Both courses were run by Sue Carter and Marie Thornton, who also taught the excellent sinamay class. Veiling was actually the second course, but I’ll cover it briefly, as I didn’t manage to take many photos. Sue and Marie brought along lots of examples of beautiful vintage veiling for us to drool over, and admitted that the problem was that they were almost too beautiful to use – they are just taken out of their wrappings and patted from time to time!
|Veiled hats and veiling samples|
|Beautiful antique embroidered and flocked veiling|
We learned about different veil lengths and veil styles. Some people had brought along hats to veil, and we also experimented with making veils on millinery wire frames. Try as I might, I’ve not been able to get a reasonable photograph of my attempt, so that will just have to wait until it’s fully trimmed.
I’ve got some ideas for trimming however, courtesy of the first course, which was on making fabric flowers. Again, Sue and Marie brought both individual flower samples and various headpieces, so that we could see the flowers in use.
|Fabric flowers and headpieces|
Many of the flowers we made were made using techniques from Kanzashi, the hair ornaments used in traditional Japanese hairstyles. These are made by folding squares of fabric and sewing them together. There are numerous folding techniques, resulting in different flowers.
|Geisha with Kanzashi flower ornaments|
Although the Japanese versions are often tiny, and made from silk, we started rather larger, and worked with thicker fabrics which were (mostly) easier to handle. I forgot to photograph this one with a scale, but it is approximately 10cm / 4” in diameter.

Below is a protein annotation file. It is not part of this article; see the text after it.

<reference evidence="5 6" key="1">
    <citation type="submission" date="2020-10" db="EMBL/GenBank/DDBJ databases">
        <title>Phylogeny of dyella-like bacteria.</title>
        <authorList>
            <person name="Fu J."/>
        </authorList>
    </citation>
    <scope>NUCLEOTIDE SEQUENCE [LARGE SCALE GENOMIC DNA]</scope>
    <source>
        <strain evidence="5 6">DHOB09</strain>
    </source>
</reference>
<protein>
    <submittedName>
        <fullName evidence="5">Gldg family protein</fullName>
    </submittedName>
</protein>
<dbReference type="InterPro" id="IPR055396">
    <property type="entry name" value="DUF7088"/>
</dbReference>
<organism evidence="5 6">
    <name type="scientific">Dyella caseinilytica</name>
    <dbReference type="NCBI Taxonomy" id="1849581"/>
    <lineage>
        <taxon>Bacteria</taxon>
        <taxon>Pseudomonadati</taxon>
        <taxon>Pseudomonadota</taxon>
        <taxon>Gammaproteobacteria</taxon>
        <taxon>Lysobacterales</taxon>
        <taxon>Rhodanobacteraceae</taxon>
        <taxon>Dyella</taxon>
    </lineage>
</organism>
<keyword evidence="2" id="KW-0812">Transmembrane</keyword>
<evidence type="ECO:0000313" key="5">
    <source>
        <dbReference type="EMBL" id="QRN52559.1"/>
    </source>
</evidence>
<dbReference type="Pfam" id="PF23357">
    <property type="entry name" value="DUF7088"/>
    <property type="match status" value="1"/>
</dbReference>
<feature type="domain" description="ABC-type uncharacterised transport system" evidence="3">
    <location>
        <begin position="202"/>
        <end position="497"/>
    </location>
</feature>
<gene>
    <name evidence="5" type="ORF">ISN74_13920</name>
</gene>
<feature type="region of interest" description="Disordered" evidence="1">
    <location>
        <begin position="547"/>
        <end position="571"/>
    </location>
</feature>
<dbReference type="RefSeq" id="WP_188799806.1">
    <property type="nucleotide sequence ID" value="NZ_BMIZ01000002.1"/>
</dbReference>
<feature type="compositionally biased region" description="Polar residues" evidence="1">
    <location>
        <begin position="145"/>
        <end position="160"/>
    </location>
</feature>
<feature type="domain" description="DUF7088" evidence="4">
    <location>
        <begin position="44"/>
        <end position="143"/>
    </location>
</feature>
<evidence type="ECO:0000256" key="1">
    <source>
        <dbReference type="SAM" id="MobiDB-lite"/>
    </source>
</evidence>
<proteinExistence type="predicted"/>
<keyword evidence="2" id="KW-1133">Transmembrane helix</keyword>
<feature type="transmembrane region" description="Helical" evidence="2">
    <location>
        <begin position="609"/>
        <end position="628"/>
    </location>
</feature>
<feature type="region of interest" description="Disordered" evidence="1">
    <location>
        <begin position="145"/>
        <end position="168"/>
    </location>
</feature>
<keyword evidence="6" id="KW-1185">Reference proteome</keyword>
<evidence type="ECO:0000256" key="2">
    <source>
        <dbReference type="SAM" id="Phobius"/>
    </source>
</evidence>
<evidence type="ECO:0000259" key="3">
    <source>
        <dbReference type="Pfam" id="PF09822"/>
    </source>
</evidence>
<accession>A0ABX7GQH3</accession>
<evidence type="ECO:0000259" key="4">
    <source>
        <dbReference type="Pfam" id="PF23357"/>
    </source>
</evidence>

|My rather less delicate effort!|
We also made cubist roses, which is what I used on my Wiener Werkstätte hat.
Here’s how they are made:
Cut four squares of fabric, and fold them in half diagonally. My squares had sides of 20cm / 8".
Lay the folded triangles one over the other.
Lap the final triangle under the first one. I found it easier to pin the whole thing together.
Then pull up the thread to form a ball shape. Tip: Although I sewed the whole square and then gathered it for the photographs, it is actually much easier to gather each side as you sew it.
Because of the amount of fabric to be involved, however tightly the gathers are pulled up, there will almost certainly be a hole left in the centre. This can be covered with a circle of felt.
|Wrong side of rose|
Fold back the edges of the 'petals', and make a smaller rose to fit inside. I used a different fabric for mine, and 15cm / 6" squares.
The rose on my hat has a fabric-covered compressed paper ball at the centre. For the sample I made on the course I added stamens of twisted copper wire with beads at the ends.
I'm going on a hat blocking course soon; can't wait!